Summary of Our Legal Actions in this Matter
(including an overview of sovereign immunity laws)
People frequently ask us whether we pursued legal action against the hospital regarding Will's care. We did not immediately pursue legal action after our return from Boston for several reasons:
we were overjoyed and amazed at Will's recovery in Boston (based upon our understanding of his prognoses prior to going to Boston, we realistically did not expect him to survive) we still had a very fragile child who required constant care and medical appointments -- to devote the time required for a lawsuit would have been nothing short of neglectful on our part we were literally overwhelmed by the medical problems that Will had undergone during the first 18 months of his life Will still received the majority of his medical care at the hospital and we were frightened that legal action might undermine his care (after all, we had previously been told that our "questions were detrimental to Will's care") we both worked at the hospital and were afraid that our employment (and insurance) might be terminated if we filed suit (in hindsight, this may sound irrational, but it made perfect sense to us at the time). Ironically, Tom's post-doctoral fellowship position was mysteriously terminated by the Department of Psychiatry several months after our return from Boston. This occurred despite the fact that Tom had received exceptional reviews during his training and was told that the "layoff" was not based in any way on his job performance. Within one week, the position was restored, but the message was "loud and clear." we were unaware that the hospital had decided to discontinue its pediatric cardiac surgery program around the time that we traveled to Boston.
In summer of 1997, we learned two disturbing medical facts regarding Will: 1) his aortic arch was evidencing further problems; and 2) Will's left femur and hip were malformed secondary prolonged bed rest. These discoveries finally propelled us to seek legal assistance. In hindsight, we made a terrible and costly mistake by not pursuing this matter earlier (as will be described below). We entered the legal arena every bit as naive as when we had entered the medical arena (click here to go to a copy of the case summary).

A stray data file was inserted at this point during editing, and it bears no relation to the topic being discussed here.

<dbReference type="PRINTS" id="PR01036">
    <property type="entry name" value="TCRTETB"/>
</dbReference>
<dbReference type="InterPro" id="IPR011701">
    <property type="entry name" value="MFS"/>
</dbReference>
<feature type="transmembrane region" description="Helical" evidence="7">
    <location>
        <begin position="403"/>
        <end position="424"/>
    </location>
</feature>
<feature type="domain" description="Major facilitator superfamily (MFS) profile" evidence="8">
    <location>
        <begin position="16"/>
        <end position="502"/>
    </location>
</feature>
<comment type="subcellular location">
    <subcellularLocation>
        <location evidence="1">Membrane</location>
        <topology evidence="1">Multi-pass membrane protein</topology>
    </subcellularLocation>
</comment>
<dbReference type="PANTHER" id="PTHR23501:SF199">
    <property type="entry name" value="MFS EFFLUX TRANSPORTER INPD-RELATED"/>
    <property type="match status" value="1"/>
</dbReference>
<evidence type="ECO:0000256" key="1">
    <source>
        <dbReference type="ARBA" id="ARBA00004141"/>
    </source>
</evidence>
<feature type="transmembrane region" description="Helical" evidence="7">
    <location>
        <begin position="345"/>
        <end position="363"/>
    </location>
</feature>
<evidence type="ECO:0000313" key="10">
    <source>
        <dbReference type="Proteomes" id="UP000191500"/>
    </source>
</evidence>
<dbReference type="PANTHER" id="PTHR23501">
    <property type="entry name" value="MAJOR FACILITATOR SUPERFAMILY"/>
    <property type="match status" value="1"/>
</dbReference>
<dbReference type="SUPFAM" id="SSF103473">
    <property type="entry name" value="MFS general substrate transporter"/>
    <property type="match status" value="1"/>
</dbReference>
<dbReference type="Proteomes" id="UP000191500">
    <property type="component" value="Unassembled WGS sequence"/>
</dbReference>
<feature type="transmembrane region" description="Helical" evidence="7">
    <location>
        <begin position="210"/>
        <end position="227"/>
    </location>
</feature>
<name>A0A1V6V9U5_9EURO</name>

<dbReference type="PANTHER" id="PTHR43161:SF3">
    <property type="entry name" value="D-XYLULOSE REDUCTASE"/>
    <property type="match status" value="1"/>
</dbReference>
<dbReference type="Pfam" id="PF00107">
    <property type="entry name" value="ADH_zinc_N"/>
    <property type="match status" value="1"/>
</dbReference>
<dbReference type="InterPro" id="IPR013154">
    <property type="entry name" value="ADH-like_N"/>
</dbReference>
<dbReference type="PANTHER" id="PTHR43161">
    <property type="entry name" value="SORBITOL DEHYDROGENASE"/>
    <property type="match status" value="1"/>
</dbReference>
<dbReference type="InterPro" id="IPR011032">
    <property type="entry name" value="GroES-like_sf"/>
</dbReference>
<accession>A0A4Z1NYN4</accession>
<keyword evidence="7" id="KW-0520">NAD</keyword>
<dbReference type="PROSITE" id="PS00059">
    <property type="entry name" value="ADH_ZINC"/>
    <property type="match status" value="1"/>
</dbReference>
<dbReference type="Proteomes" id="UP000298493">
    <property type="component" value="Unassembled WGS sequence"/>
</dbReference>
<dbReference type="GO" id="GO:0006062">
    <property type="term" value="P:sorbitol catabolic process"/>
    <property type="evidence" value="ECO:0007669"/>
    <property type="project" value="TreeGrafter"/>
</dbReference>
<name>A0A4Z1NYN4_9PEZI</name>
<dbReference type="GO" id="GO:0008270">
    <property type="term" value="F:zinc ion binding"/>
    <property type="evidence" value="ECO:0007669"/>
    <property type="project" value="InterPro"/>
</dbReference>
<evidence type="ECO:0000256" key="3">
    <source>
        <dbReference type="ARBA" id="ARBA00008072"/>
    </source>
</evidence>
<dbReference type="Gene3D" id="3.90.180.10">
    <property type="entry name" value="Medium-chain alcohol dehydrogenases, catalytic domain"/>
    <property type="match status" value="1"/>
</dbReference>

Before we can discuss our odyssey with the Wisconsin State Legal System, we need to set it in the context of sovereign immunity laws. To this day, we are amazed and disappointed that such laws exist. Simply put, sovereign immunity laws mean that the state only allows itself to be sued in very limited ways for very limited amounts. The hospital was a state agency at the time of Will's injuries. Therefore, the hospital and all of its employees were protected by sovereign immunity laws in medical malpractice cases. This has several significant ramifications (click here for a link to the Wisconsin state statutes pertaining to this matter):
Heedless of these facts we pursued legal action against the state. We entered into this matter with the idea of obtaining some measure of understanding and closure regarding Will's suffering, disfigurement, and losses. Naively, we believed that wrongs would be righted and that there would be an attempt to make amends. Specifically, we sought a settlement that would provide for him in the event that he was unable to go to school, obtain employment, or live independently. We saw it as insurance for Will and protection for his brother--so that his brother would not have to spend all of his earnings caring for Will. We were sadly deluded regarding this matter.
Our first obstacle was the notice of claim law. The state ironically claimed that we must have known when Will's heart was repaired two days after we arrived in Boston that there were problems with his care at the hospital (please contrast this with their claim of not admitting wrongdoing or accepting liability in the settlement agreement). [PLEASE NOTE: we are simply restating the state's argument, not criticizing or ascribing blame.] The state's claim had disastrous implications because it meant that more than 180 days had passed since we had knowledge of Will's injuries and therefore excluded us from filing a claim.